Chinook crash ” cover-up due to huge RAF embarassment”

A former defence secretary and other defence experts at Westminster normally relied on to support the MoD have returned to the fray to repeat their call for the verdict of gross negligence against the pilots of Chinook ZD576 to be overturned. I had a ringside seat to observe the first top level reaction to the crash in June 1994. That day the Prime Minister John Major had come into BBC Westminster to take part in an Election Call phone-in for the European Parliament elections the following week. Looking ashen, he asked to use my office to make phone call and asked if I knew anybody on board. I replied yes, I had met some of them and told him to dial 9 to get out. I remember thinking how odd it was that the PM had to use my phone to communicate. I could only assume that as the BBC Westminster studios are only just round the corner from No 10, his secure comms people hadn’t bothered to come. Hard to imagine that happening today. Malcolm Rifkind, the defence secretary at the time, makes the telling point today that as MoD inquiries now leave gross negligence verdicts to the courts, only bureaucratic stubbornness and lack of ministerial will prevents this one being reopened. Pilot error can’t be ruled out but nor should software failure. From such an establishment man as Rifkind, his reluctant conclusion is compelling, that the RAF are covering up their “ huge embarrassment” by excluding the technical report revealed today. Why do ministers uninvolved at the time tamely go along with this these days? I only guess that as ministers and service chiefs have so many other controversial issues dividing them – equipment shortages including Chinooks in Afghanistan and Nimrod failures in Iraq among them – they prefer to keep this one buried in history. Yet it persistently returns to haunt them. The instinct of the defence establishment to blame those lower down the line when they’re under pressure to deliver was exposed in the Nimrod inquiry and is a deplorable failure to live up to their own command responsibilities.

Former BBC journalist and manager in Belfast, Manchester and London, Editor Spolight; Political Editor BBC NI; Current Affairs Commissioning editor BBC Radio 4; Editor Political and Parliamentary Programmes, BBC Westminster; former London Editor Belfast Telegraph. Hon Senior Research Fellow, The Constitution Unit, Univ Coll. London

  • Disgraceful behaviour by the RAF/MOD, hopefully legal action will follow against those responsible for obstructing the enquiries into this tragedy.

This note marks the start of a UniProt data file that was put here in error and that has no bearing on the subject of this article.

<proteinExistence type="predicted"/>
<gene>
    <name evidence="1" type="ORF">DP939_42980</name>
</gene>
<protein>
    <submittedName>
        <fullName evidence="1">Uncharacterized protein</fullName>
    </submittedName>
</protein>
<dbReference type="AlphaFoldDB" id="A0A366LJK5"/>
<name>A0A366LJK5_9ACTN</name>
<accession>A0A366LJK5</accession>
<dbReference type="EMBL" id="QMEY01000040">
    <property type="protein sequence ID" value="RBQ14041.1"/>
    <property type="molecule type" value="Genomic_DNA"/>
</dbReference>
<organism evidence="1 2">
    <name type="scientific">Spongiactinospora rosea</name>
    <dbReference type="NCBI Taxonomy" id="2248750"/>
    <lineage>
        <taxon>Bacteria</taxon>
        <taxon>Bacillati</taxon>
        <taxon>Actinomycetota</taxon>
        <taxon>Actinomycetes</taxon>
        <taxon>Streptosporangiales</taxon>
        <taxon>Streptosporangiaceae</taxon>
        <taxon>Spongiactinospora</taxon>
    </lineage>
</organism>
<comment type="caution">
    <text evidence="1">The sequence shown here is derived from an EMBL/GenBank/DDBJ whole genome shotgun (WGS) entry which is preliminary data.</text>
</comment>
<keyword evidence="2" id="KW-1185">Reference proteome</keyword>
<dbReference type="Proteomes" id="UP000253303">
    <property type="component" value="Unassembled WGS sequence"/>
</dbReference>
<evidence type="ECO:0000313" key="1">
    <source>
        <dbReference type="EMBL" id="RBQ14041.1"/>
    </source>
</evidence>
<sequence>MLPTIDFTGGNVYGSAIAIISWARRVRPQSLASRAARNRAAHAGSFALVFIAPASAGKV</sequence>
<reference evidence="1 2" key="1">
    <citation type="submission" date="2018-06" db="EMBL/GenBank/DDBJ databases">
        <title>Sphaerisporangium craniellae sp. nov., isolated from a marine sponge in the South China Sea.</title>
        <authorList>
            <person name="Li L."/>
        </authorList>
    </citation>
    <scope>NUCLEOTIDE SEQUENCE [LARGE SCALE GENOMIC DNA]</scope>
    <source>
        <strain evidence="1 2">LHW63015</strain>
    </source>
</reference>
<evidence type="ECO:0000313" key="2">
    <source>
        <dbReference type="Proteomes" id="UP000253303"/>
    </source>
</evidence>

Yet again service personnel badly let down.

  • Brian, I don’t think anything should be ruled out when it comes to the ‘peace process’ and the period of ‘clarification’ in the run-up to the ‘cessation’.

    For example, the MOD has not as yet been able to explain the presence of another Chinook in special operations camouflage in north Antrim around the time the doomed Chinook was flying down the Glens of Antrim.

  • redhanded

    An informative piece about the “technical report” excluded by the inquiry.

  • redhanded, any efforts to ‘bury’ this Chinook story are likely to fail.

    IIRC the doomed Chinook had been upgraded in the USA and had only arrived back in the UK about five weeks prior to the crash. It seems to have been a very strange choice of helicopter in which to place so many key intelligence and security personnel. It was also the first time that a Mk2 had operated here and it was brought in just two days before the crash. Those tasked with organising transport had suggested two Pumas but this was overridden one day before the crash.

  • DoctorWho


    You seem to be implying a conspiracy that goes a lot further than the MOD / RAF cover up of negligence. It does have the ingrediernts of a great conspiracy but like all conspiracy theories it only seems to have the drama. Doesn´t it?

  • DoctorWho, I don’t think any options should be ruled out. Why do you opt for cover up of negligence when only a limited investigation was carried out?

  • DoctorWho


    It seems that it was convenient to put the incident down to pilot error, that way the MOd / RAF avoid a scandal and negligence. This latest evidence of computer malfunctions seem to back that up.